Of Varying Quality

Starfield’s ‘The Saving One’, embedded above, is a triumphant hymn with spiritual depth (though the line ‘Death could not hold him down’ has an ambiguous pronoun); their ‘Absolutely’, on the other hand, which appears in the same album, is far in the excess both of self-incurvature and of eroticism (though the eroticism’s not as bad as it is in Kelly Carpenter’s ‘Draw Me Close’, which makes me feel like a girl to be singing it). ‘I’m in love so desperately’ and ‘I am absolutely in love with You’ are just not good lines for expressing the nature of an individual’s relationship with Jesus Christ: the awkwardness of a male worshipper singing those words should be a telltale sign. This degree of focus on the self and its fervour, moreover, is an expression of narcissism that has no place in the proper worship of God.

I guess the dramatic difference between the two tracks just shows how inconsistent we can be in what we produce, even in two works written around the same time, and how much the more careful to be in the selection of hymns for the Church. Much more caution is due to the task than most people seem to know or care, and I’m really tired of the ease with which songs are accepted into public worship, without rigorous review for conformity to Scripture in doctrine and in the form of spirituality. Blasphemy, it seems, is not high on the list of concerns. Even hymns that on their own are true and wholesome can be ordered in a structure that implies heretical ideas – if you don’t believe that order can encode and influence doctrine, see the history of the Book of Common Prayer – a possibility that’s all the more reason to give worship the attention it merits.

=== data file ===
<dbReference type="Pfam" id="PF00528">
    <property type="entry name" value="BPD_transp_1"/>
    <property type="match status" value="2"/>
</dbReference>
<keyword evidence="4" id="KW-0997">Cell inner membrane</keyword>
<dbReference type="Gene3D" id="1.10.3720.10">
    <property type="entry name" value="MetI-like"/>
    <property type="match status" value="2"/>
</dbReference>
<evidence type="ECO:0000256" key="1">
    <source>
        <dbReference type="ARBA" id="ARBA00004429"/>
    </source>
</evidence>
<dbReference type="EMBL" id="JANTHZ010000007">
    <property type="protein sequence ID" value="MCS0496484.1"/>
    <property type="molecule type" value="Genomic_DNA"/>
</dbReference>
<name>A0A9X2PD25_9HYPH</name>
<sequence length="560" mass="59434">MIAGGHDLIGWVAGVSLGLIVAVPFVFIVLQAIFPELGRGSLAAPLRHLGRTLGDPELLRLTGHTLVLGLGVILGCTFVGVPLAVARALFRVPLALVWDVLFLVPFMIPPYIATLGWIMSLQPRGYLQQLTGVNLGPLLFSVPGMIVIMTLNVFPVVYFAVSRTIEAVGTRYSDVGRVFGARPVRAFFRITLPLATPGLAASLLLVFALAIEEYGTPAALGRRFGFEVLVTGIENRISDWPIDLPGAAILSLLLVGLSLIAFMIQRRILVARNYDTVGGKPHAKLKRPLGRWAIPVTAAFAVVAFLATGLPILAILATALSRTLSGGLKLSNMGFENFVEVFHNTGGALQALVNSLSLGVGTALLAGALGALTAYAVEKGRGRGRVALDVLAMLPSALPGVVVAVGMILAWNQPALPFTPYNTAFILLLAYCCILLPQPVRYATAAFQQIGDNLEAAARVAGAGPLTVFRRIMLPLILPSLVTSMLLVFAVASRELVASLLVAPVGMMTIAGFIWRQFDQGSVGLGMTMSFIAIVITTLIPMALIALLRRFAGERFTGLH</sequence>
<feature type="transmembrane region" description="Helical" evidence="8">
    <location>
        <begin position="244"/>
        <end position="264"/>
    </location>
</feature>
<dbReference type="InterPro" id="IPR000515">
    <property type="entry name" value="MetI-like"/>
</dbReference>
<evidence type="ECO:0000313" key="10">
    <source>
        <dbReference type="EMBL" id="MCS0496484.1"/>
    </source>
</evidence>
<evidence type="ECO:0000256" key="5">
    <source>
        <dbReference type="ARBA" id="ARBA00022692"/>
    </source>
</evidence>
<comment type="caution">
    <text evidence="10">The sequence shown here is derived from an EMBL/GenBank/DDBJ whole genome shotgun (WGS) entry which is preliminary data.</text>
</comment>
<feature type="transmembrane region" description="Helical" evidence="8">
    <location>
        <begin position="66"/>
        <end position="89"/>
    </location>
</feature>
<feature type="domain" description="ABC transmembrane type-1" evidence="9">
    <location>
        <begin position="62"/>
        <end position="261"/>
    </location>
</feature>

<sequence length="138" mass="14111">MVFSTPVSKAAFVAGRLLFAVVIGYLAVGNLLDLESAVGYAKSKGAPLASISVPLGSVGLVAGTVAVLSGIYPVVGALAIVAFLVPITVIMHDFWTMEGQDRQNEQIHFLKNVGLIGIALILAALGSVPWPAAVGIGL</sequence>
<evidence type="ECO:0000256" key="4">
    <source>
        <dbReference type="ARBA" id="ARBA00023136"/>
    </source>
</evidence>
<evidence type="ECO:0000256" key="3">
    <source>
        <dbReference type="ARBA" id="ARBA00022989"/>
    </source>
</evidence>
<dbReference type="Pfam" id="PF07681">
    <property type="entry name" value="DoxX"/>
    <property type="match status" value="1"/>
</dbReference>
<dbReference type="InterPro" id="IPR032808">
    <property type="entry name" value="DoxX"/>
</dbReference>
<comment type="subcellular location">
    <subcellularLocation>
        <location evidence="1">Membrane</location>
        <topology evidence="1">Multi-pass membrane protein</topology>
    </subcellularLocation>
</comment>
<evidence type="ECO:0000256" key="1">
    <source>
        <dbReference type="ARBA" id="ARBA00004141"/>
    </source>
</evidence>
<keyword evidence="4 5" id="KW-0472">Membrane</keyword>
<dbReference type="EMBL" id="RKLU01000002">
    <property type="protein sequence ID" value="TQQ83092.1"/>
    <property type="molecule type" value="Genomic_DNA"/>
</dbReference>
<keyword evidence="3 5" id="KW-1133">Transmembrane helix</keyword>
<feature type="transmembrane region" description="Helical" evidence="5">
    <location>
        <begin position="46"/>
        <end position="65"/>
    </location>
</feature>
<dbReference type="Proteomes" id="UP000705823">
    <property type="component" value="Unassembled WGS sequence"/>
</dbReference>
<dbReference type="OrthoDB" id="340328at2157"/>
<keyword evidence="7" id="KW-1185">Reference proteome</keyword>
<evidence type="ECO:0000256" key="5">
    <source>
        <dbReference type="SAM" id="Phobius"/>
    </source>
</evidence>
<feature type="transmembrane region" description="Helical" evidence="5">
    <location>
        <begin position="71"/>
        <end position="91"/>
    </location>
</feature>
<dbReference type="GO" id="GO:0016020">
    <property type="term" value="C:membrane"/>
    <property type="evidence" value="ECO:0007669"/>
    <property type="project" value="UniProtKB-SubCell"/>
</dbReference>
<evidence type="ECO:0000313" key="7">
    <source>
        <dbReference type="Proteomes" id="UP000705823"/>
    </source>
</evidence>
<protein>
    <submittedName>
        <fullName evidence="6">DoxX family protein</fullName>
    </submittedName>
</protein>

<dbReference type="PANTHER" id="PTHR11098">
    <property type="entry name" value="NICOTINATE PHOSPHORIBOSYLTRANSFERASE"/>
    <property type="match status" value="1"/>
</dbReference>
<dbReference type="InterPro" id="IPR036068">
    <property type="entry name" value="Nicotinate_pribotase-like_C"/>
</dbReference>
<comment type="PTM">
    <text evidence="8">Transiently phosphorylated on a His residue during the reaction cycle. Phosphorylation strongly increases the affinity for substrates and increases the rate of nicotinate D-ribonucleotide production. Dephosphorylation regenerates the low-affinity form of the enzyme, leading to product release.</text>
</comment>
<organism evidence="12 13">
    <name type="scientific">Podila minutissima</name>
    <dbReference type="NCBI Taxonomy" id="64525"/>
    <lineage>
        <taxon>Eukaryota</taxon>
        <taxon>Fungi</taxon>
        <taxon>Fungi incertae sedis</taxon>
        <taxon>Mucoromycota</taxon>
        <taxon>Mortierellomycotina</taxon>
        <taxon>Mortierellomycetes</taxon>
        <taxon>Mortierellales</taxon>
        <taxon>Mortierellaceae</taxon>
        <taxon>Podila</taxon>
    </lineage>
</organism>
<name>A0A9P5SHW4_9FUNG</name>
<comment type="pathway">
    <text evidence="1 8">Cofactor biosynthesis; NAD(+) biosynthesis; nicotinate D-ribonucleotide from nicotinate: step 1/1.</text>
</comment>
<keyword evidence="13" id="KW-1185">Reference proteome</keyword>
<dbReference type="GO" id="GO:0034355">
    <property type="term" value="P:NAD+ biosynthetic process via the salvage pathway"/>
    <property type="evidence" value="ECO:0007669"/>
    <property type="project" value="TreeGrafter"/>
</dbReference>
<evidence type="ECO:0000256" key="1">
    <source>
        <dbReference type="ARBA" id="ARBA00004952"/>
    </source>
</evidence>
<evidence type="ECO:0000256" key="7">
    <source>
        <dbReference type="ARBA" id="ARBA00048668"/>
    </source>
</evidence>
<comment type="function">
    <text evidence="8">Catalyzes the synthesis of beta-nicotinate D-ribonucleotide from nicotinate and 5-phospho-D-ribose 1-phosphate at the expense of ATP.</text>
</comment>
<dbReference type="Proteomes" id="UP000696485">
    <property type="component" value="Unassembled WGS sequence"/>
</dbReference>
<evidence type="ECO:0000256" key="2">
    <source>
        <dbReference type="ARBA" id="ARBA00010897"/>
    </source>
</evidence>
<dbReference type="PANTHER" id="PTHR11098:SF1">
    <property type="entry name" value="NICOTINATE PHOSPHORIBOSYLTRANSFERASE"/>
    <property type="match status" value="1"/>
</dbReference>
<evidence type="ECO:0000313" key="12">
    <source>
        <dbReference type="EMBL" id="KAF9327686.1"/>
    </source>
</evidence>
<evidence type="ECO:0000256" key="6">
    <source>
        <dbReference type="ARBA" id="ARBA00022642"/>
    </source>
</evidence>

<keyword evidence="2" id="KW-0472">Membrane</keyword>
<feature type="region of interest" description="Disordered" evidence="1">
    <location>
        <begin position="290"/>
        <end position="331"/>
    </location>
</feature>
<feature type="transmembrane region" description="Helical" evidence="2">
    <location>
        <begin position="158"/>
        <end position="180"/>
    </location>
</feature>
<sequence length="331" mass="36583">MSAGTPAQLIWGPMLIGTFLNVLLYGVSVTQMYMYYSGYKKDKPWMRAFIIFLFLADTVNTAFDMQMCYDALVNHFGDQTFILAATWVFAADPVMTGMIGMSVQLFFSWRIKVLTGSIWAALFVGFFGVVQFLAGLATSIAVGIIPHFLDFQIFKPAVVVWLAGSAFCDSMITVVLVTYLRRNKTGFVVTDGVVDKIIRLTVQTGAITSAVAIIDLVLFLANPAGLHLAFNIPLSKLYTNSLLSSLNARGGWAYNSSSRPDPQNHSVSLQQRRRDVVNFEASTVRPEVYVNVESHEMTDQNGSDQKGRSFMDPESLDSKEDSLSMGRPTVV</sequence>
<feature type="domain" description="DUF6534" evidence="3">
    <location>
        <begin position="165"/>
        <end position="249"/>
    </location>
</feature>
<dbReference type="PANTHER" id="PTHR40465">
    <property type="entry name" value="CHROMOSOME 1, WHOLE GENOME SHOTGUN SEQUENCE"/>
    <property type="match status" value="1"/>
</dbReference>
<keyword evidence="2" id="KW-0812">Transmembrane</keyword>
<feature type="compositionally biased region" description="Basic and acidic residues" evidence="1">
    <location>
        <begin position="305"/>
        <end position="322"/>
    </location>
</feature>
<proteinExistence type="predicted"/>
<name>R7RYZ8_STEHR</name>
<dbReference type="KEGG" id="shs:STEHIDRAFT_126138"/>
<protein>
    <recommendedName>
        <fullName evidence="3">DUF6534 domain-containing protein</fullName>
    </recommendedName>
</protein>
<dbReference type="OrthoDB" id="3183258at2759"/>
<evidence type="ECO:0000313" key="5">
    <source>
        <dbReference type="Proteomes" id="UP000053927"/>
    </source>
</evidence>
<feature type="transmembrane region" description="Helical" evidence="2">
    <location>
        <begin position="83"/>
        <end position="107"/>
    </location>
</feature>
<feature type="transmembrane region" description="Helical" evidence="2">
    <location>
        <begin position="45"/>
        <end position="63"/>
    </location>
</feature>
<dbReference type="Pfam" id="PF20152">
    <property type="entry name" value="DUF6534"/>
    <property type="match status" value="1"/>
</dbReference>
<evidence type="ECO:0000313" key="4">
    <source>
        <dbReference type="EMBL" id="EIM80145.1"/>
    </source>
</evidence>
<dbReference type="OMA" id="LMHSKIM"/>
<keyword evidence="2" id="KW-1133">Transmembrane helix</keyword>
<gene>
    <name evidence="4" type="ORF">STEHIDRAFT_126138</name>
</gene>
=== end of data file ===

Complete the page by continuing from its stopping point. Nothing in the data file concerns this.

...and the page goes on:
Not all hymns, of course, should be in the third person: a large part of the Psalter speaks to God in the second person, in terms that suggest great intimacy with God. Let me bring your attention back to ‘Draw Me Close’, and the contrast between that bad hymn and Charles Wesley’s ‘Jesus, Lover of My Soul’ (of which hear a newer musical setting by Indelible Grace and an interesting setting to J. S. Bach):

Jesus, lover of my soul, let me to thy bosom fly,
While the nearer waters roll, while the tempest still is high.
Hide me, O my Saviour, hide, till the storm of life is past;
Safe into the haven guide; O receive my soul at last.

Other refuge have I none, hangs my helpless soul on thee;
Leave, oh! leave me not alone, still support and comfort me.
All my trust on thee is stayed, all my help from thee I bring;
Cover my defenceless head with the shadow of thy wing.

Wilt thou not regard my call? Wilt thou not accept my prayer?
Lo! I sink, I faint, I fall – Lo! on thee I cast my care;
Reach me out thy gracious hand! While I of thy strength receive,
Hoping against hope I stand, dying, and behold, I live.

Thou, O Christ, art all I want, more than all in thee I find;
Raise the fallen, cheer the faint, heal the sick, and lead the blind.
Just and holy is thy Name, I am all unrighteousness;
False and full of sin I am; thou art full of truth and grace.

Plenteous grace with thee is found, grace to pardon all my sin;
Let the healing streams abound; make and keep me pure within.
Thou of life the fountain art, freely let me take of thee;
Spring thou up within my heart; rise to all eternity.

Let the fool deny that this hymn is an intimate expression of faith, but its powerful intimacy, even the sense of desperation for the Saviour, doesn’t detract from the theological depth and biblical imagery. Far from one undermining the other, the two in unity are stronger than they are apart.

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